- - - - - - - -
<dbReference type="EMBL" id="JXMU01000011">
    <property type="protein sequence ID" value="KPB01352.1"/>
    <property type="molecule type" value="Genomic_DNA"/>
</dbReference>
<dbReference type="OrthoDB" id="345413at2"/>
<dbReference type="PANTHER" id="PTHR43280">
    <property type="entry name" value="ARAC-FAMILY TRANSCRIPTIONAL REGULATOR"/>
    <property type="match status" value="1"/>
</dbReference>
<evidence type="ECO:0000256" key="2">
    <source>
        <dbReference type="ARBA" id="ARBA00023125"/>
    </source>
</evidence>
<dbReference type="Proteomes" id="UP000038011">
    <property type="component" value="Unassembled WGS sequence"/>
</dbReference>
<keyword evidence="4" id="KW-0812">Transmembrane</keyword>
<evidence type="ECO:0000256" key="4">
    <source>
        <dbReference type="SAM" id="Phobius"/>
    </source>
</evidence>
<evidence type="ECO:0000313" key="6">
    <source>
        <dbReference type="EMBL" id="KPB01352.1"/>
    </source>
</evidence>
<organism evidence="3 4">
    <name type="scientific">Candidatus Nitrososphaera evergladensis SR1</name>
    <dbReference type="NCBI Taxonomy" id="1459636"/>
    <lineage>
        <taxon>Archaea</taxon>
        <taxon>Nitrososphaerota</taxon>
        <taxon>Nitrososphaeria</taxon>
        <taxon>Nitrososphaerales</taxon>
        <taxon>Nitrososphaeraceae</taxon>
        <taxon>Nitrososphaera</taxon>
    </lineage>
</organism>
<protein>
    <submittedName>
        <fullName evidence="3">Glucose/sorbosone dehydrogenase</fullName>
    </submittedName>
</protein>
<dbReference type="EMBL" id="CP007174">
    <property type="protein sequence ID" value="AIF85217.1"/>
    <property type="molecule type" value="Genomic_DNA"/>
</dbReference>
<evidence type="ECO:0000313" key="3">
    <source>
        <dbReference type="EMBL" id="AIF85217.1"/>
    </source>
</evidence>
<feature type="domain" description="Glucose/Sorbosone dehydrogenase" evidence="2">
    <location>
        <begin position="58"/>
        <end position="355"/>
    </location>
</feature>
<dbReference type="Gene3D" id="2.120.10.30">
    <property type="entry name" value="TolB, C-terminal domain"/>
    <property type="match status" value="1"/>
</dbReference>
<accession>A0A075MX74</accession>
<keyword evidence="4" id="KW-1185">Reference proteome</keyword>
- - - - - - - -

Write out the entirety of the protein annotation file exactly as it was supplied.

<dbReference type="EMBL" id="JXMU01000011">
    <property type="protein sequence ID" value="KPB01352.1"/>
    <property type="molecule type" value="Genomic_DNA"/>
</dbReference>
<dbReference type="OrthoDB" id="345413at2"/>
<dbReference type="PANTHER" id="PTHR43280">
    <property type="entry name" value="ARAC-FAMILY TRANSCRIPTIONAL REGULATOR"/>
    <property type="match status" value="1"/>
</dbReference>
<evidence type="ECO:0000256" key="2">
    <source>
        <dbReference type="ARBA" id="ARBA00023125"/>
    </source>
</evidence>
<dbReference type="Proteomes" id="UP000038011">
    <property type="component" value="Unassembled WGS sequence"/>
</dbReference>
<keyword evidence="4" id="KW-0812">Transmembrane</keyword>
<evidence type="ECO:0000256" key="4">
    <source>
        <dbReference type="SAM" id="Phobius"/>
    </source>
</evidence>
<evidence type="ECO:0000313" key="6">
    <source>
        <dbReference type="EMBL" id="KPB01352.1"/>
    </source>
</evidence>
<organism evidence="3 4">
    <name type="scientific">Candidatus Nitrososphaera evergladensis SR1</name>
    <dbReference type="NCBI Taxonomy" id="1459636"/>
    <lineage>
        <taxon>Archaea</taxon>
        <taxon>Nitrososphaerota</taxon>
        <taxon>Nitrososphaeria</taxon>
        <taxon>Nitrososphaerales</taxon>
        <taxon>Nitrososphaeraceae</taxon>
        <taxon>Nitrososphaera</taxon>
    </lineage>
</organism>
<protein>
    <submittedName>
        <fullName evidence="3">Glucose/sorbosone dehydrogenase</fullName>
    </submittedName>
</protein>
<dbReference type="EMBL" id="CP007174">
    <property type="protein sequence ID" value="AIF85217.1"/>
    <property type="molecule type" value="Genomic_DNA"/>
</dbReference>
<evidence type="ECO:0000313" key="3">
    <source>
        <dbReference type="EMBL" id="AIF85217.1"/>
    </source>
</evidence>
<feature type="domain" description="Glucose/Sorbosone dehydrogenase" evidence="2">
    <location>
        <begin position="58"/>
        <end position="355"/>
    </location>
</feature>
<dbReference type="Gene3D" id="2.120.10.30">
    <property type="entry name" value="TolB, C-terminal domain"/>
    <property type="match status" value="1"/>
</dbReference>
<accession>A0A075MX74</accession>
<keyword evidence="4" id="KW-1185">Reference proteome</keyword>